Arguably, the most difficult aspect of the app is the one-time setup of eBay API, which just might be the single biggest requirement to getting the most out of the program. Once you get this set up, you will be able to pull information from existing eBay listings, to your own product page, saving you loads of time from having to manually input everything yourself. Setup took me around half an hour, and a few tries, to get everything in working order; those that are familiar with setting these up should be up and running in under ten minutes. Even if you have no technical experience, as long as you can carefully follow instructions, you should be able to do it yourself with little problem.

Once you set up eBay's API, you'll be able to auto-fill results from that site.

There is also an option to set up Amazon MWS, which I would imagine would be very similar to the eBay process; this would allow you to get Amazon search results based on the UPC. If you sell a lot of Amazon items, or sell directly on Amazon, this would be a great feature; however, note that you must be registered as a professional seller on Amazon to use it, which costs $40/month. Since I have no interest in selling there, especially for such an expensive charge, I just go without.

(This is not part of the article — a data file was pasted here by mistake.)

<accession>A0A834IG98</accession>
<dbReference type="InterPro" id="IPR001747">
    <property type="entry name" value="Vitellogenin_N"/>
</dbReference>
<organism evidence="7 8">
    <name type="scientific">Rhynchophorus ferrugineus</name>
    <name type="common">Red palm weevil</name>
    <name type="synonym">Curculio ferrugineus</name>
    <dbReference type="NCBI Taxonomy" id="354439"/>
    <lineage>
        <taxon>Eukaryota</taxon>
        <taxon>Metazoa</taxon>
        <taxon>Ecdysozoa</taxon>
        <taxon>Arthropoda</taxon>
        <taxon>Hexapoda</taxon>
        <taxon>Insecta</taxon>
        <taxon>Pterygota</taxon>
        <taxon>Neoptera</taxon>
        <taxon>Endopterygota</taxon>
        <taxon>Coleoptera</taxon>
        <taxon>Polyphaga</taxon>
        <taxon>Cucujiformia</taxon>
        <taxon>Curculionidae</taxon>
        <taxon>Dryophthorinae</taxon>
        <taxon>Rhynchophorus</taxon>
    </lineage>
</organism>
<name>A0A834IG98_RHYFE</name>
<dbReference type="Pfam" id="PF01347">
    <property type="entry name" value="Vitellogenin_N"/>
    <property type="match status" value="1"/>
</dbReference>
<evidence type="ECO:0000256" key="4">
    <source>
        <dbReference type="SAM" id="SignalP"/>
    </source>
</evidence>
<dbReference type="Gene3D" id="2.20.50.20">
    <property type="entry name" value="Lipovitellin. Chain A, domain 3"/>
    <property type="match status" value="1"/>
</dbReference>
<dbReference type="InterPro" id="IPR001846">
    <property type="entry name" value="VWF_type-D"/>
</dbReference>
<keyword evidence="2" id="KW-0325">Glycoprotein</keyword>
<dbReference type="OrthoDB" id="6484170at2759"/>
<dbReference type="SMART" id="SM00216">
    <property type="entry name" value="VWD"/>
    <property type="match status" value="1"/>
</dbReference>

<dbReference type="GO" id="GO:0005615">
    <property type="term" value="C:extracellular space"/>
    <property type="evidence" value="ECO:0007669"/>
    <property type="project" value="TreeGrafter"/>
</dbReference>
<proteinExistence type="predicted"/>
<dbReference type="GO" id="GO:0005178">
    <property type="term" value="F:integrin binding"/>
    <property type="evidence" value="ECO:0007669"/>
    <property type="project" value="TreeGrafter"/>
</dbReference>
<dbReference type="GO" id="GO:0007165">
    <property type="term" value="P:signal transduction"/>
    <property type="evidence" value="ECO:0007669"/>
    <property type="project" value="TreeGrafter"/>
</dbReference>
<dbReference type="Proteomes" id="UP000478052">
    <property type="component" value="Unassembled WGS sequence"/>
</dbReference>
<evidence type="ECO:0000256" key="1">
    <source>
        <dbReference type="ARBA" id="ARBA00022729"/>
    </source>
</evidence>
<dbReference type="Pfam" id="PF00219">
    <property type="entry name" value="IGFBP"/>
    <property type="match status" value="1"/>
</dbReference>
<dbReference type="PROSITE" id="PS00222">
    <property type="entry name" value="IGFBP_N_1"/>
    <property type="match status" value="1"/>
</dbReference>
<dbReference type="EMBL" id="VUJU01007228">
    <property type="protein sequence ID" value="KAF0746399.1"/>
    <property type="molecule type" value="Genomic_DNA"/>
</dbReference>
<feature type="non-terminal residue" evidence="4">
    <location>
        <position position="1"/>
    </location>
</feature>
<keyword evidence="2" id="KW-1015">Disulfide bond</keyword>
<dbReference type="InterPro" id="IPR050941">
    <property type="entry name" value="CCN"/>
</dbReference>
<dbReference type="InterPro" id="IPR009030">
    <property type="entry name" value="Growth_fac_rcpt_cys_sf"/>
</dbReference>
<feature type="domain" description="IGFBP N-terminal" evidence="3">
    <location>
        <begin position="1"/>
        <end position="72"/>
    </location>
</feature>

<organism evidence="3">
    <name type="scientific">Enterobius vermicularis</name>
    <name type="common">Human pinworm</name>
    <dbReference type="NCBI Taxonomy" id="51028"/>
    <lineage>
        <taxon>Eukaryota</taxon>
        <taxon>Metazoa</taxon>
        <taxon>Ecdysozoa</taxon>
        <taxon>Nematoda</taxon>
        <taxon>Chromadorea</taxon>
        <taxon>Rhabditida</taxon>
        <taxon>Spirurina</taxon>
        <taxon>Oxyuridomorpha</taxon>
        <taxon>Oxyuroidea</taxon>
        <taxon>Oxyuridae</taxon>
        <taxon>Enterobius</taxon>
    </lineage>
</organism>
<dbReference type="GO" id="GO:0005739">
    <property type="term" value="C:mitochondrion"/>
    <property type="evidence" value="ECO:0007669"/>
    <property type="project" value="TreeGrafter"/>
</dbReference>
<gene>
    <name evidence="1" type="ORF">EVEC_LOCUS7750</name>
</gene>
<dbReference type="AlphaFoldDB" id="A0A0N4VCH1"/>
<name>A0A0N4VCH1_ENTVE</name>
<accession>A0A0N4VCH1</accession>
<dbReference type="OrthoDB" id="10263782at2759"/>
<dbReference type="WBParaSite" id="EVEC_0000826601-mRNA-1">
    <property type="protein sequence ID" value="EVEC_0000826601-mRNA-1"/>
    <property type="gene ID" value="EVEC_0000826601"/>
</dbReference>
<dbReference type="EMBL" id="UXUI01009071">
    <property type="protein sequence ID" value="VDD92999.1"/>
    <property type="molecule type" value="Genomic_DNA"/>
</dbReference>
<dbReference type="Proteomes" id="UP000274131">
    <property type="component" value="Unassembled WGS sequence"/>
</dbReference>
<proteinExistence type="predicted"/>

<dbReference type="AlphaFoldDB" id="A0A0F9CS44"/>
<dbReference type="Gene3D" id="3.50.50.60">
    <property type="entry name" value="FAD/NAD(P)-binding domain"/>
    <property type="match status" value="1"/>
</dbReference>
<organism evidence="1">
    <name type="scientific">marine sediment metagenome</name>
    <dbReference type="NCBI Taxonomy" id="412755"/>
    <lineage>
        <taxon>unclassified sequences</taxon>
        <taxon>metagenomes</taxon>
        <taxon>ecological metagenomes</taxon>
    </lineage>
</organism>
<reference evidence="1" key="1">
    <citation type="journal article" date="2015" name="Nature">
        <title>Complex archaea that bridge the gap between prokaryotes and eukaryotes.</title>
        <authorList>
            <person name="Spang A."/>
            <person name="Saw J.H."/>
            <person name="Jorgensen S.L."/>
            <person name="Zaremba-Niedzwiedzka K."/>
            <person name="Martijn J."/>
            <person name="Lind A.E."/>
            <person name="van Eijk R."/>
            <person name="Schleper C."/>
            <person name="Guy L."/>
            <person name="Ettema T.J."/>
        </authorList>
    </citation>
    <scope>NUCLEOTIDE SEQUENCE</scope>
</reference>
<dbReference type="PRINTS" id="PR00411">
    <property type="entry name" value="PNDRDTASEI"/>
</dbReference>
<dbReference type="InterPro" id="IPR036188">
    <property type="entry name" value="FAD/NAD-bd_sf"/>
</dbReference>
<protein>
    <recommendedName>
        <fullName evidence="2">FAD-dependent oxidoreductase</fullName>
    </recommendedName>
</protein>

I definitely wouldn’t call it “easy” at first, but like anything else, the more and more you work with it, the more the listing steps become second nature, and the more rewarding it becomes.


Classadlister is certainly feature-rich, to the point that I still continue to learn new things from time-to-time. It’s obvious that it was created by someone who sells himself, because it touches on many different aspects of the selling process. There is no way I could possibly explain everything it can do in a single post, but these are some of the features that I would consider to be most important; obviously, this is subjective, and your opinions may vary.

Just a sampling of the supported sites, which covers almost all the major players.

The app supports posting to sixteen (as of this writing) different sites. This is the way it works, and it works differently than some: You create a product in the Classadlister app, complete with all pertinent information such as product photos, description, weight and dimensions, as well as Google Shopping traits (GTIN, MPN, and Brand). From there, you select where you want to post the item to, the app takes you to that site, autofills in all the fields based on your input, and voila! Listed item! Now, the site does not autolist items—you may have to manually go to the “add product” page of some sites, select categories, and press the “list” button when everything is done—but it does a great job of automating much of the process. (Besides, apps that autopost things are frequently frowned upon and weeded out by online marketplaces, as it can allow scammers to flood them with fake listings.)